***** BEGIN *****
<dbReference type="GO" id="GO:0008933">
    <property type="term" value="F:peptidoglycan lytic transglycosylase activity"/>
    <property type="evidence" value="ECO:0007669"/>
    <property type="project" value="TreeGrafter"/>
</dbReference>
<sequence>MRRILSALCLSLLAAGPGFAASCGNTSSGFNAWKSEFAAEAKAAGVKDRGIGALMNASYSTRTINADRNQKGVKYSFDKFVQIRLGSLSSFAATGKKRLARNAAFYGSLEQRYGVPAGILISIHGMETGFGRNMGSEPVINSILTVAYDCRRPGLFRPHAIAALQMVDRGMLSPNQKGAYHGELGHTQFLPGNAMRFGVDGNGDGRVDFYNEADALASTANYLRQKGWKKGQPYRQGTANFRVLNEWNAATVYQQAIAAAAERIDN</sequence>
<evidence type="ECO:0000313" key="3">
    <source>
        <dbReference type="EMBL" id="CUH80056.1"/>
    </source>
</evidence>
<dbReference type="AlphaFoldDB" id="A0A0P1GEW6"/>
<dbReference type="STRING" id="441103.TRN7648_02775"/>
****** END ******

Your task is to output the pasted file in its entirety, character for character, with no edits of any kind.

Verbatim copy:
<dbReference type="GO" id="GO:0008933">
    <property type="term" value="F:peptidoglycan lytic transglycosylase activity"/>
    <property type="evidence" value="ECO:0007669"/>
    <property type="project" value="TreeGrafter"/>
</dbReference>
<sequence>MRRILSALCLSLLAAGPGFAASCGNTSSGFNAWKSEFAAEAKAAGVKDRGIGALMNASYSTRTINADRNQKGVKYSFDKFVQIRLGSLSSFAATGKKRLARNAAFYGSLEQRYGVPAGILISIHGMETGFGRNMGSEPVINSILTVAYDCRRPGLFRPHAIAALQMVDRGMLSPNQKGAYHGELGHTQFLPGNAMRFGVDGNGDGRVDFYNEADALASTANYLRQKGWKKGQPYRQGTANFRVLNEWNAATVYQQAIAAAAERIDN</sequence>
<evidence type="ECO:0000313" key="3">
    <source>
        <dbReference type="EMBL" id="CUH80056.1"/>
    </source>
</evidence>
<dbReference type="AlphaFoldDB" id="A0A0P1GEW6"/>
<dbReference type="STRING" id="441103.TRN7648_02775"/>